Health equity is a concept centred on removing the barriers that our people face when seeking healthcare. As mentioned above, some are due to living remotely, some barriers come from past experiences of racism, while others are due to our people feeling unwelcome in mainstream health settings.
We want Aboriginal and Torres Strait Islander people to be able to access all methods of healthcare in a culturally safe manner.
This is why we worked very closely with Minister D’Ath’s office on the reform to the Hospital and Health Boards (Health Equity Strategies) Amendment Regulation 2021 made under the Hospital and Health Boards Act 2011. Every Hospital and Health Service (HHS) in Queensland now has at least one Indigenous person on their board, and every HHS has designed a Health Equity Strategy to ensure mob are looked after in a culturally safe way.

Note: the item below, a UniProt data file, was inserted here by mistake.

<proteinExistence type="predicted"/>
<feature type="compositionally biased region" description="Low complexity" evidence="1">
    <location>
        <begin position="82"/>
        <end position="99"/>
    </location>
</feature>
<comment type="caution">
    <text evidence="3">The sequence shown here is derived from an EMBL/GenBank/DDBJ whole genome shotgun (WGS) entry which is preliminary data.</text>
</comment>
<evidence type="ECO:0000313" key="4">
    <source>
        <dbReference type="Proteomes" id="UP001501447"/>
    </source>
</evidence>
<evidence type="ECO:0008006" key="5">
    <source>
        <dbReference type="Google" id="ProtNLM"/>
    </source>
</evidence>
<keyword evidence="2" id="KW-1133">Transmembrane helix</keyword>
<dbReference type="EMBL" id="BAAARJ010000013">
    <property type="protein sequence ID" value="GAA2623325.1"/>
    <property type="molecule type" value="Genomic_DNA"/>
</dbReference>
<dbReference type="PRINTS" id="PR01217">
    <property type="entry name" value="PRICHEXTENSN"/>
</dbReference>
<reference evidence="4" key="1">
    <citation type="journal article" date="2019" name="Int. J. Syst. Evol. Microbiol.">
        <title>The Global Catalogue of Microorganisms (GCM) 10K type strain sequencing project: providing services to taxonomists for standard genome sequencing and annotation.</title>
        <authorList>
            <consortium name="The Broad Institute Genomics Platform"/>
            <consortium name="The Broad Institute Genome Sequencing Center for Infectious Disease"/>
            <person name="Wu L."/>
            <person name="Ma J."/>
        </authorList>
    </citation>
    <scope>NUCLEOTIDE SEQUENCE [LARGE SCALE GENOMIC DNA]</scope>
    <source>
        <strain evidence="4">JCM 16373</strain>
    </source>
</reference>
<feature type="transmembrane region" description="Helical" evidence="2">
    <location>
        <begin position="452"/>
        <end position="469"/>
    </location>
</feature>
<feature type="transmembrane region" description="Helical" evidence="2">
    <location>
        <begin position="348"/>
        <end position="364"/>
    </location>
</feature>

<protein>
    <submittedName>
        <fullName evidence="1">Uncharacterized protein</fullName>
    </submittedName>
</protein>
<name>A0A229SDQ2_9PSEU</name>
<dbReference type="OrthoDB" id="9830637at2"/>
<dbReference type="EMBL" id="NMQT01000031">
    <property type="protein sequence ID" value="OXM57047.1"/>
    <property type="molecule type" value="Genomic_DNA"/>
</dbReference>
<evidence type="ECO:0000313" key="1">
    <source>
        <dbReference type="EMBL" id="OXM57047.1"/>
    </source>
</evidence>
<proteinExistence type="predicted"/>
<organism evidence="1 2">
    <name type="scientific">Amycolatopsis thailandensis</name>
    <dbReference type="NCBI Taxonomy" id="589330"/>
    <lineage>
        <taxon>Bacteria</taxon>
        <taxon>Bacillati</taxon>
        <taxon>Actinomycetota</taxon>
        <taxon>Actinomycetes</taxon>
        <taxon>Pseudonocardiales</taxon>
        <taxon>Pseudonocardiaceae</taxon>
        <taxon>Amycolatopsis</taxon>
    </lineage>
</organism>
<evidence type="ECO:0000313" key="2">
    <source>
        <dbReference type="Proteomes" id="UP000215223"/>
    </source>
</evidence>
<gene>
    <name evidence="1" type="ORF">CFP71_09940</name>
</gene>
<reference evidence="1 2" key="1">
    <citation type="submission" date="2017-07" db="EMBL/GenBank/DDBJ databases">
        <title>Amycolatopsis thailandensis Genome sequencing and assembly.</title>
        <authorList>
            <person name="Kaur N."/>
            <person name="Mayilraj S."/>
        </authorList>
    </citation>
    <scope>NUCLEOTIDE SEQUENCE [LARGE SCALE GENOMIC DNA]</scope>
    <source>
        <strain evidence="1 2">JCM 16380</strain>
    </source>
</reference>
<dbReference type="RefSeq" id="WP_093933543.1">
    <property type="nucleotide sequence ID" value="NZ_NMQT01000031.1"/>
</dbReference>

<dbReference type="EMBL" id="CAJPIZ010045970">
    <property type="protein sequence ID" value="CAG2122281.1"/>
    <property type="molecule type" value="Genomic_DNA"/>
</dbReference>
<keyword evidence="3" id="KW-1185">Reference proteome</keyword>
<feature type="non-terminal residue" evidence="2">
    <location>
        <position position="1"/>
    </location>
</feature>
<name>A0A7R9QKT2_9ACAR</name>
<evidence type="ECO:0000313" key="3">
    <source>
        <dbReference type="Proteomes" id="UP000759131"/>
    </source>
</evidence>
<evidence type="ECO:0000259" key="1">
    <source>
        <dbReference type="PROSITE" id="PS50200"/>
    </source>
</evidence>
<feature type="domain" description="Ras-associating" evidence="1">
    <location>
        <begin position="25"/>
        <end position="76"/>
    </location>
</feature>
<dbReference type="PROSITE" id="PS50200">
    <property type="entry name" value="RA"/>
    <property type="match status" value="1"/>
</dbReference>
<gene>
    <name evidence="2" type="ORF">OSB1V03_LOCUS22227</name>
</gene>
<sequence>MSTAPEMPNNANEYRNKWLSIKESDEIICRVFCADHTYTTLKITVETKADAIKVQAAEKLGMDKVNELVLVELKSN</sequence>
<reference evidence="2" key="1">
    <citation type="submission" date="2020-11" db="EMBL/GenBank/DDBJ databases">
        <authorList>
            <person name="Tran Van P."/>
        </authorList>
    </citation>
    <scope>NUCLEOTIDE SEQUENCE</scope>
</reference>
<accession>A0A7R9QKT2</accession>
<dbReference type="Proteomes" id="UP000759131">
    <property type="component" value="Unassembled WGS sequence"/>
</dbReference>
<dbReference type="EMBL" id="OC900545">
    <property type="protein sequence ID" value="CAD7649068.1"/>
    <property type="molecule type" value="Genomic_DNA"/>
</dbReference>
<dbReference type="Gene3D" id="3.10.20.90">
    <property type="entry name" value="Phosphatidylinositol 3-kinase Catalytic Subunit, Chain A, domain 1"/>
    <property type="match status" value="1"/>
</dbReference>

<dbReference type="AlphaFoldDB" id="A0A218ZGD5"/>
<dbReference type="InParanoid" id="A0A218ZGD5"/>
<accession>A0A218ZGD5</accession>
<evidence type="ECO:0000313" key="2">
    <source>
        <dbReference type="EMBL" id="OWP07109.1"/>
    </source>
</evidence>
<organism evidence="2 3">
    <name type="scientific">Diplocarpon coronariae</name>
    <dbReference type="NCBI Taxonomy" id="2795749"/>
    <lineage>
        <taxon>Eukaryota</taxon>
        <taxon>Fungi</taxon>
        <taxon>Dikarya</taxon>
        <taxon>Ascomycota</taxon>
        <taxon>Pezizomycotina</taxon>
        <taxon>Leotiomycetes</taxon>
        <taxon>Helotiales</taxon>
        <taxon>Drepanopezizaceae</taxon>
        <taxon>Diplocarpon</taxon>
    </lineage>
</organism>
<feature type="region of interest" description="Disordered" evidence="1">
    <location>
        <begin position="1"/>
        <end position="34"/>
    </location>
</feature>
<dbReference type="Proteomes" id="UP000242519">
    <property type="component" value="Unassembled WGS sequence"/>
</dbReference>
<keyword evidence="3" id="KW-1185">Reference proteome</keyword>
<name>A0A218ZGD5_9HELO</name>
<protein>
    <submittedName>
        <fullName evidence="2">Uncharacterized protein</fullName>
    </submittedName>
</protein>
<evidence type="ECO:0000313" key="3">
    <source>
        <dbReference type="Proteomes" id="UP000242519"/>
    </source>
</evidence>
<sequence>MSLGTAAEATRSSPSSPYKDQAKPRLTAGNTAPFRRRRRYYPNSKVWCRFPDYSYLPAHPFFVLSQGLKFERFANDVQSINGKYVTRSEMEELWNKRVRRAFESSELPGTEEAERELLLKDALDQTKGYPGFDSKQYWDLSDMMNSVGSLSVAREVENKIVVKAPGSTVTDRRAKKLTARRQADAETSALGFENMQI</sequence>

But health equity doesn’t just encompass HHSs, it must also be about breaking down the barriers to mob receiving care from the state’s ATSICCHOs too. That means money to hire and train staff, many of whom are locals, help with governance and finance, and assist with continuously needed upgrades to equipment and facilities.
Self-determination is important for Aboriginal and Torres Strait Islander peoples, and this is the backbone of the ATSICCHOs. It is why the majority of Queensland’s Aboriginal and Torres Strait Islander population choose to use ATSICCHOs for holistic and culturally safe health care.
The fact is, the gap isn’t closed. Many measures have regressed. Premier Palaszczuk stood there with the heads of every Australian government and signed a document signalling their commitment to Close the Gap by 2032. That’s just nine years from now.
We need new, aggressive and targeted investment into the right parts of the health system, including ATSICCHOs, if the Government is to make good on its commitment and fully realise health equity for our peoples.